Community

Her first phone call was perhaps the most difficult …“I only have a few minutes because I’m calling on top of a 20 foot anthill for good reception, but I absolutely love this country and the people. I’m okay and safe, so don’t worry. And you wouldn’t believe how wonderful my mother and father have been to me.” It took a few seconds for my brain to register these last few words…her mother and father. Isn’t that who we were…sitting back home in Maine with an empty bedroom and storage boxes still waiting to be taped and labeled for the upper shelf storage in the garage? The ones who raised her for 23 years?

My older daughter was calling from Zambia, Africa where she was beginning her 27-month journey as a Peace Corps Volunteer. Her dream had come true after years of preparation on her part; similarly, I thought I had prepared myself to let her go out in the world to make her mark. But, hearing her speak of strangers as being her parents took my breath away, momentarily at least. Then I found myself in awe and inspired beyond measure. My daughter now had two families, on different continents, helping her reach her dreams.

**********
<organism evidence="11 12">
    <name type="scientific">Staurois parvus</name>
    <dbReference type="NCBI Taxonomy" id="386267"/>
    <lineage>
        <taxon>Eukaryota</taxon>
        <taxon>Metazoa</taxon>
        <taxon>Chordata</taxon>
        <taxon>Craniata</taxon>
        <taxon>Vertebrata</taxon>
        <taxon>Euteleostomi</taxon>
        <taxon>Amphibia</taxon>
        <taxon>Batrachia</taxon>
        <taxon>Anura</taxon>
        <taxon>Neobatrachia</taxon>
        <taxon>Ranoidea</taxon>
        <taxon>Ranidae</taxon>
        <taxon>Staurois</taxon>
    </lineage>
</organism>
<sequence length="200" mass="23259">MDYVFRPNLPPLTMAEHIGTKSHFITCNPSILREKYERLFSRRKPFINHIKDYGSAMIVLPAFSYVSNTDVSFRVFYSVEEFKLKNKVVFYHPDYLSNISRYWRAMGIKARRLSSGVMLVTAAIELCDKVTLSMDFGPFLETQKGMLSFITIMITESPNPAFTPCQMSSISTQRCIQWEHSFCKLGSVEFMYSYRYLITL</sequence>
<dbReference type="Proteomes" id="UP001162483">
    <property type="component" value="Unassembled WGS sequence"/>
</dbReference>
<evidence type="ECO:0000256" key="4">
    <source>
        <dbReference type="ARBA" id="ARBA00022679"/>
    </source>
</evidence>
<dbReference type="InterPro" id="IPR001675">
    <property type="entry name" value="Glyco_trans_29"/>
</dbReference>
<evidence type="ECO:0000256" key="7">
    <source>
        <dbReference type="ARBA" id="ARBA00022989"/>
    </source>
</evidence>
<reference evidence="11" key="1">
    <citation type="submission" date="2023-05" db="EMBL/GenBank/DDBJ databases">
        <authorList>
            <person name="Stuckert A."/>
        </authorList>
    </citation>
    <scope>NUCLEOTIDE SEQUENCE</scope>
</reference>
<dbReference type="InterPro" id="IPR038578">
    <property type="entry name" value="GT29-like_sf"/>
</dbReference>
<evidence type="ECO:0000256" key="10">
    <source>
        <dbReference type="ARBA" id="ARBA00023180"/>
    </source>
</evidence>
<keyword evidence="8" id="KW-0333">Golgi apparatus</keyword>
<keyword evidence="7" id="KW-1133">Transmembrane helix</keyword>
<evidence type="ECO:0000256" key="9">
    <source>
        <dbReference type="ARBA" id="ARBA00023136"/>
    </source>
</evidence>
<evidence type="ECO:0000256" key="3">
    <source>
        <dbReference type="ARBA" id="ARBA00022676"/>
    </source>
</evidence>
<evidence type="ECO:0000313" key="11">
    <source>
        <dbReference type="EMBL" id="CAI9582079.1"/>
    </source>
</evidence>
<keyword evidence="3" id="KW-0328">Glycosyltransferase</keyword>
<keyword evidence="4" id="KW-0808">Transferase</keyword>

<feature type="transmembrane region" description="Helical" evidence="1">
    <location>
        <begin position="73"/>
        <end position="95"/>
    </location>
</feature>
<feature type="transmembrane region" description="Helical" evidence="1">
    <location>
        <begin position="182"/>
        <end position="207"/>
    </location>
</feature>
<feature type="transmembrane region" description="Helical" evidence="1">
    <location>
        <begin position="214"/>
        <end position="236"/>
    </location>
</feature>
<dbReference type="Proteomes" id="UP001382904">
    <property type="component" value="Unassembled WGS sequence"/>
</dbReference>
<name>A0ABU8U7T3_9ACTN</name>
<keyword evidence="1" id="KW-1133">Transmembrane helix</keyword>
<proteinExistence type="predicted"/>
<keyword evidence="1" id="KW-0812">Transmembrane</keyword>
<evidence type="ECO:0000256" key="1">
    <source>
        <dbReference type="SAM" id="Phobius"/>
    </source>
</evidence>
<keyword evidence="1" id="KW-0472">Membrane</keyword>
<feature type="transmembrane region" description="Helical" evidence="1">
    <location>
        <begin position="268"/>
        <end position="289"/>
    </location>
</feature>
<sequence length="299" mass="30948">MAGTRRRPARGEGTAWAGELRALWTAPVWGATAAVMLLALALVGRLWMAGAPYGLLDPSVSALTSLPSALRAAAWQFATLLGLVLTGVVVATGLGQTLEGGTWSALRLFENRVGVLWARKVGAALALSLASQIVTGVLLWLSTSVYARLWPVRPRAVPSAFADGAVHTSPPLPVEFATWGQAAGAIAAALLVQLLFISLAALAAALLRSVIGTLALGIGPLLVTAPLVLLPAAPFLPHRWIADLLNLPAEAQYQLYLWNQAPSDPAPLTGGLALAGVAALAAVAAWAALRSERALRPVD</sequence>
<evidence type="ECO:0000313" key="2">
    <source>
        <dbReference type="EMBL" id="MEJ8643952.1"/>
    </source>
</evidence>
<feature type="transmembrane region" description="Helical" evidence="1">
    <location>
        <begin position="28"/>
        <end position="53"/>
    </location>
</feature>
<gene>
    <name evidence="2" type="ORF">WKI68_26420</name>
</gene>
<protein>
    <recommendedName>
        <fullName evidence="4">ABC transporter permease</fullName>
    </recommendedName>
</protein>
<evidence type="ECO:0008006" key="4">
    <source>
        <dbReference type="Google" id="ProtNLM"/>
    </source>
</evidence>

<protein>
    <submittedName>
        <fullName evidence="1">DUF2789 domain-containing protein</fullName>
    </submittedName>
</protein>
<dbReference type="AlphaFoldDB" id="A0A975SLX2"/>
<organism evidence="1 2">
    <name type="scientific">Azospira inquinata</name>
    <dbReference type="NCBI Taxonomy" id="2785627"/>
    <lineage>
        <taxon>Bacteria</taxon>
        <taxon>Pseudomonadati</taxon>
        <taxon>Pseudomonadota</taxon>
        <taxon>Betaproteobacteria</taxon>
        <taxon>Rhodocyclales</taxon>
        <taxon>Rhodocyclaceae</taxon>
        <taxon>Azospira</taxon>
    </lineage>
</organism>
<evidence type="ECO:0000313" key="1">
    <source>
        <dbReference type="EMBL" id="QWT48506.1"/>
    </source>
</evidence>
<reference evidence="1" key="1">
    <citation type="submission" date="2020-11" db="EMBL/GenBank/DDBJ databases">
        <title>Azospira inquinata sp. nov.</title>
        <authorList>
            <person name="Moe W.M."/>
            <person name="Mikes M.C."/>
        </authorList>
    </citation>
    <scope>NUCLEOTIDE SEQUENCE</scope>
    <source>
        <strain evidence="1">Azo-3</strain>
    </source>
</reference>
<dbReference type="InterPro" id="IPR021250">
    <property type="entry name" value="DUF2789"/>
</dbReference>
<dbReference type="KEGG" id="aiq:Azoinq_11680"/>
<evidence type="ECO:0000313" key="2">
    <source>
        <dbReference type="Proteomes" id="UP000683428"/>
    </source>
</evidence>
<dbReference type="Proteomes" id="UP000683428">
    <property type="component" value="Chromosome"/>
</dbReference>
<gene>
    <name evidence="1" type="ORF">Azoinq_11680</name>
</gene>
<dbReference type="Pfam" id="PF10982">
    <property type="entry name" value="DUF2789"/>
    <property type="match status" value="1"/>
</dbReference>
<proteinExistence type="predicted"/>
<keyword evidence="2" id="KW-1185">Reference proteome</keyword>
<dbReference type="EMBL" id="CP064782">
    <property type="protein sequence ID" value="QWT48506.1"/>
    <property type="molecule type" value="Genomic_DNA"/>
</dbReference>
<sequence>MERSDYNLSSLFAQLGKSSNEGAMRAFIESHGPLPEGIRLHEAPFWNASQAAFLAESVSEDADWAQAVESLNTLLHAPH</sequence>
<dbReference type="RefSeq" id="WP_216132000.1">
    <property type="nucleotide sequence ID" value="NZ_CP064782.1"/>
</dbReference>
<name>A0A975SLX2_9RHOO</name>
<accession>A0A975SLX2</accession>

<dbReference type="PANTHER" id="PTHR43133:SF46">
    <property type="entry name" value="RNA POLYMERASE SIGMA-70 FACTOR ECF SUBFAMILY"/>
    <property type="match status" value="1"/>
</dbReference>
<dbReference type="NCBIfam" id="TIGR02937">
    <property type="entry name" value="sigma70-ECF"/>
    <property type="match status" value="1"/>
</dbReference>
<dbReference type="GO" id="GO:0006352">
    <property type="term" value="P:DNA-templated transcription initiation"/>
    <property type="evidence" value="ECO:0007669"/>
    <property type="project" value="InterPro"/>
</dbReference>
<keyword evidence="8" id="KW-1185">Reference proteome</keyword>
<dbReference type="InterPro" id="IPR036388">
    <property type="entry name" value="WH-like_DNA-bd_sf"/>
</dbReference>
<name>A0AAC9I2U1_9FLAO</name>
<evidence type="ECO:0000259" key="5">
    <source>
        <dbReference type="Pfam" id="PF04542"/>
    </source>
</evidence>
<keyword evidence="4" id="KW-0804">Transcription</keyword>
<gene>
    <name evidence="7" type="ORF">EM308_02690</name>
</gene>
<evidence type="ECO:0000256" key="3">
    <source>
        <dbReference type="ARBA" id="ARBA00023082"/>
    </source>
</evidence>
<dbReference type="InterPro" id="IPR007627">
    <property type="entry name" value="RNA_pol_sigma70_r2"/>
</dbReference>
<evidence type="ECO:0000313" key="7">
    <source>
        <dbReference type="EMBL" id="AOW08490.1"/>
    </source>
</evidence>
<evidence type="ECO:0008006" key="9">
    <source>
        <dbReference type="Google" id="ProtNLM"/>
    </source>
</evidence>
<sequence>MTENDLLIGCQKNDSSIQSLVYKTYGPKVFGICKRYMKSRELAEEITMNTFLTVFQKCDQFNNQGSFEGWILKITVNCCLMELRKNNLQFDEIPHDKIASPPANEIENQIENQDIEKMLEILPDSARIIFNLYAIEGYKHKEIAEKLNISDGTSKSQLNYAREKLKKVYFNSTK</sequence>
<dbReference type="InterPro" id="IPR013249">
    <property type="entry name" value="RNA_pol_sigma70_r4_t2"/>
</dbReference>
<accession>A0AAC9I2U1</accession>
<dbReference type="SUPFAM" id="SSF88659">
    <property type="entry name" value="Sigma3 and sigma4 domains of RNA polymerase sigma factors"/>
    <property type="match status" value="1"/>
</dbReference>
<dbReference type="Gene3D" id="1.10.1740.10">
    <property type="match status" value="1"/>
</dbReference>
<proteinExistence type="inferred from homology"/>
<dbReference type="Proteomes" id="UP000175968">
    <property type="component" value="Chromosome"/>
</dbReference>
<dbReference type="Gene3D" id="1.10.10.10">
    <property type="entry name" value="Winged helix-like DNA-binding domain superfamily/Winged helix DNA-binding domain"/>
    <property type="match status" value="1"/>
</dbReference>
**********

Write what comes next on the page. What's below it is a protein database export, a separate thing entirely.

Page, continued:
One of my first moments of humility as a parent concerned the same daughter. We were visiting family friends, and my daughter was in the kitchen with the other mother preparing a snack for everyone. As I walked into the kitchen to offer my help, I heard my friend say to my daughter with a kind but firm voice, “We don’t whine in this house.” Again, I was initially stunned by what I had overheard. I was the parent and the one who should discipline my child. But then I paused and saw the truth in what I had overheard. My daughter was indeed whining, and I had been excusing her behavior for a variety of reasons; I almost didn’t even notice it anymore. It took a new set of eyes to see my child’s potential. The village stepped in, and I was grateful.

We may not want to return to the days when, as my husband remembers, a neighborhood mother had carte blanche to discipline him as she would her own son. But we do want to invite other adults and mentors into our children’s lives to strengthen their character. They usually see our children in ways we cannot, and sometimes their perspective is more accurate than ours.

When we invite the village to help raise our children, we model humility and confidence. Perhaps our children more readily learn, as well, that they are ultimately accountable to life and not to us as their parents.